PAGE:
‘We don’t want to gamble with a single South Carolina life’: Governor says of storm

‘We don’t want to gamble with a single South Carolina life’: Governor says of storm

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Hurricane Florence, a powerful Category 4 storm, is bearing down on the Southeast coast and “we want the people to get out and get safe,” South Carolina Gov. Henry McMaster told “Good Morning America” Tuesday.

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Florence is packing maximum sustained winds of 140 mph. The storm is expected to make landfall along the North Carolina coast, possibly as a Category 4 storm, overnight Thursday into Friday.

About 1 million people have been ordered to flee the South Carolina coast beginning at noon Tuesday. Some coastal areas of North Carolina and Virginia are also under evacuation orders.

PHOTO: Chris Brace, from Charleston, S.C. lowers hurricane shutters on a clients house in preparation for Hurricane Florence at Sullivans Island, S.C., Sept. 10, 2018.Mic Smith/AP
Chris Brace, from Charleston, S.C. lowers hurricane shutters on a client’s house in preparation for Hurricane Florence at Sullivan’s Island, S.C., Sept. 10, 2018.

(MORE: Preparing for an approaching hurricane and other things you need to know about them)

“We’re still within what they call the cone of uncertainty and that means that the hurricane could make landfall,” Gov. McMaster said. “The eye of the hurricane could make landfall, down below Charleston almost all the way down to Georgia.

Slideshow: Worst hurricanes in US history
SLIDESHOW: Slideshow: Worst hurricanes in US history

“It looks more likely that it’ll be farther north than that, but our whole coast is under an evacuation order and we’re getting the people out of there.”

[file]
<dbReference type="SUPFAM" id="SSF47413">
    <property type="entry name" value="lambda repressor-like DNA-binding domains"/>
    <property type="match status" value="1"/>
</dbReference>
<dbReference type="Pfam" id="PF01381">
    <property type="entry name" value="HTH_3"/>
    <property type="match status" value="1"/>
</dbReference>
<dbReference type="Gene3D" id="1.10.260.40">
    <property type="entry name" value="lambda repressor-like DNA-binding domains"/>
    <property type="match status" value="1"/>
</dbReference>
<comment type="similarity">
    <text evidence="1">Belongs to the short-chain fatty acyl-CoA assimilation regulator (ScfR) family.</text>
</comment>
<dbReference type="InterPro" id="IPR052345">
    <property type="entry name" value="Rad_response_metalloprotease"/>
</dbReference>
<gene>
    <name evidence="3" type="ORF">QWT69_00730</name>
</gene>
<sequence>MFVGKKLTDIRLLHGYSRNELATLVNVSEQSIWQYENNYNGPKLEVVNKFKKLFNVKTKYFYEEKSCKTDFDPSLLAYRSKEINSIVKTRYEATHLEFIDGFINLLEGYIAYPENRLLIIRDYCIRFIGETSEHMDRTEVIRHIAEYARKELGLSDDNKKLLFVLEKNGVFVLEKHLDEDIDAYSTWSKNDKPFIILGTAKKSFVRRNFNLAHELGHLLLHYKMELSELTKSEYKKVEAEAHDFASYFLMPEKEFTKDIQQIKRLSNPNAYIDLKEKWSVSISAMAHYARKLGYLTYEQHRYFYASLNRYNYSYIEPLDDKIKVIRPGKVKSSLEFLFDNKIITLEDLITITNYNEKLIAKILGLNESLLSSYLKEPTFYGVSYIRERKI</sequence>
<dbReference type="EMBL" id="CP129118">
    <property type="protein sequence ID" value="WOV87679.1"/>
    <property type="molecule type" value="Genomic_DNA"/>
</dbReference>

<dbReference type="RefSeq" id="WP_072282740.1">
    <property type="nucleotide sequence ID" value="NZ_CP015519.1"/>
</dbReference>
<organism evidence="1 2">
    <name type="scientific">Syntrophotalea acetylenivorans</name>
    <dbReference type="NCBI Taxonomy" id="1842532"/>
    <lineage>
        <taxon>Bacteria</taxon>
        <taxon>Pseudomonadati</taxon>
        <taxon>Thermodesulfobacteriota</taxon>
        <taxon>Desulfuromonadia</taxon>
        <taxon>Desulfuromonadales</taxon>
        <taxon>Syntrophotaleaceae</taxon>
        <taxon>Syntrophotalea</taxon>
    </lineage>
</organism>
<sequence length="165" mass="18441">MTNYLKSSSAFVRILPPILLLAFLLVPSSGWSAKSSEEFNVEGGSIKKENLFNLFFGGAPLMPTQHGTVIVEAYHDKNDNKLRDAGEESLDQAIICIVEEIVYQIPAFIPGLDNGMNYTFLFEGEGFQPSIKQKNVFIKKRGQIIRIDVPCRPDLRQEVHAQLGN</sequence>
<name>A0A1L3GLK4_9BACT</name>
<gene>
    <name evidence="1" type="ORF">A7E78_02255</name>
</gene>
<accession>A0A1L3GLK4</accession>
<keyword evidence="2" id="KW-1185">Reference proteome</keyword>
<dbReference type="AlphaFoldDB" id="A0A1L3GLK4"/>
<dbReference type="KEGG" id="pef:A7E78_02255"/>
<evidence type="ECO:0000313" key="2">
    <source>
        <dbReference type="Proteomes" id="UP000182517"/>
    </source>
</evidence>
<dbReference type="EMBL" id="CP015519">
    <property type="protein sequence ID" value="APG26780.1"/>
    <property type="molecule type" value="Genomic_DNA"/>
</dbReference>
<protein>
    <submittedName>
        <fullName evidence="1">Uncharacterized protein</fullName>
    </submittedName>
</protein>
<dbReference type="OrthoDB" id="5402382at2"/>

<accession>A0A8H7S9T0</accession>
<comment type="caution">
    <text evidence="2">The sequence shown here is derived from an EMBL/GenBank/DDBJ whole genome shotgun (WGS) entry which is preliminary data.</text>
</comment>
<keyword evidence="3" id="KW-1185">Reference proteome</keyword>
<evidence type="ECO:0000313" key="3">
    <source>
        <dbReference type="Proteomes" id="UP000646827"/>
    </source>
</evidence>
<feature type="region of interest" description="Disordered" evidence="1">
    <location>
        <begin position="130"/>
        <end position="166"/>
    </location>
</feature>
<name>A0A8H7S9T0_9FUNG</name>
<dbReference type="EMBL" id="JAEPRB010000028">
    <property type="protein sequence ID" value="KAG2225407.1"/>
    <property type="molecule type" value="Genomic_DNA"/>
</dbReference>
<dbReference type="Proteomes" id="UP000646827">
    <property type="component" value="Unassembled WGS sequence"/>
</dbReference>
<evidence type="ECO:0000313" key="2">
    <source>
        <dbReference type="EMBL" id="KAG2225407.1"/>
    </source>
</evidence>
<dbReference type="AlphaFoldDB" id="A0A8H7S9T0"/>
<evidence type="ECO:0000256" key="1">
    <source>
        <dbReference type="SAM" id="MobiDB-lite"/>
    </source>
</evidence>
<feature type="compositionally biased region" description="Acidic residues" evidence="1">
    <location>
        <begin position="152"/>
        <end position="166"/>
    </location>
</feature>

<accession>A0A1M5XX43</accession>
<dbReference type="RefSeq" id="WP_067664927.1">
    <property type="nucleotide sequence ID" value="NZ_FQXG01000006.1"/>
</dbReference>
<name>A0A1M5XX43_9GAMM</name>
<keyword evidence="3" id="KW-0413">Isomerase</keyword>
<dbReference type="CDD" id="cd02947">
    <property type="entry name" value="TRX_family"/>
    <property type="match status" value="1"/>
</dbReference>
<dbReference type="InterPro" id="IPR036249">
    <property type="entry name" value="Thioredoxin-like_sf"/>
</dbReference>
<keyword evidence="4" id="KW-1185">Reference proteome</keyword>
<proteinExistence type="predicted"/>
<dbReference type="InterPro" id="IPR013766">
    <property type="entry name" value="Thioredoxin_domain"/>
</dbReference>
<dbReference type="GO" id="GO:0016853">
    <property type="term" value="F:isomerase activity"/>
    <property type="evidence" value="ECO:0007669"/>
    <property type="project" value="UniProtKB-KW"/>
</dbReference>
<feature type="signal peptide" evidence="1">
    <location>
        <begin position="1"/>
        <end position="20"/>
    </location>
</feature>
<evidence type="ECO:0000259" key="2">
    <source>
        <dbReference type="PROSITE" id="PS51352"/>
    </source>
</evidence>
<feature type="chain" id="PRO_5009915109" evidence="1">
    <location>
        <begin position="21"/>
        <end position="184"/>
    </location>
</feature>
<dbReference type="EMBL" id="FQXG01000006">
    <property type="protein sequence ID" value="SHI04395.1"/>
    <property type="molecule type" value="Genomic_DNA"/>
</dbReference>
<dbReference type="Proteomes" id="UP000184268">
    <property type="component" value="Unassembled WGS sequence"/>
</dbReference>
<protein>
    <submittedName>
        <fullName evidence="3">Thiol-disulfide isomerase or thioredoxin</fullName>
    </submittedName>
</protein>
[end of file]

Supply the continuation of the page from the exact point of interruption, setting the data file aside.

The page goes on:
Highway traffic has been reversed for the evacuation route. Hospitals and nursing homes have begun the evacuation process and the National Guard and Red Cross have descended on the area.

(MORE: 2018 Atlantic hurricane season is now underway: What experts say is in store)

“We don’t want to gamble with a single South Carolina life,” McMaster told “GMA.”

“We want to be sure everybody’s safe. This might be inconvenient for some people but we can worry about the inconvenience later.”

In addition to winds, the storm could deliver substantial rain and dangerous storm surge.

PHOTO: Kevin Orth loads sandbags into cars on Milford Street as he helps residents prepare for Hurricane Florence, Sept. 10, 2018, in Charleston, S.C.Beahm Alford/The Post And Courier/AP
Kevin Orth loads sandbags into cars on Milford Street as he helps residents prepare for Hurricane Florence, Sept. 10, 2018, in Charleston, S.C.

(MORE: Tropical depression 101: With hurricane season in full swing, here’s everything you need to know about this tropical cyclone)

“This hurricane is big and strong and it’s bigger than Hurricane Hugo, which we had back in 1989,” McMaster said. “This is the most ferocious one since then but all the predictions are when it gets to the coast it’ll be moving slow, so it’ll be dumping rain on us and North Carolina for a long time.”

“We are prepared for the worst, we’re hoping for the best,” he said. “It’s a lot harder to stand up and get ready than it is to stand down, so we’re up and ready for whatever comes our way.”

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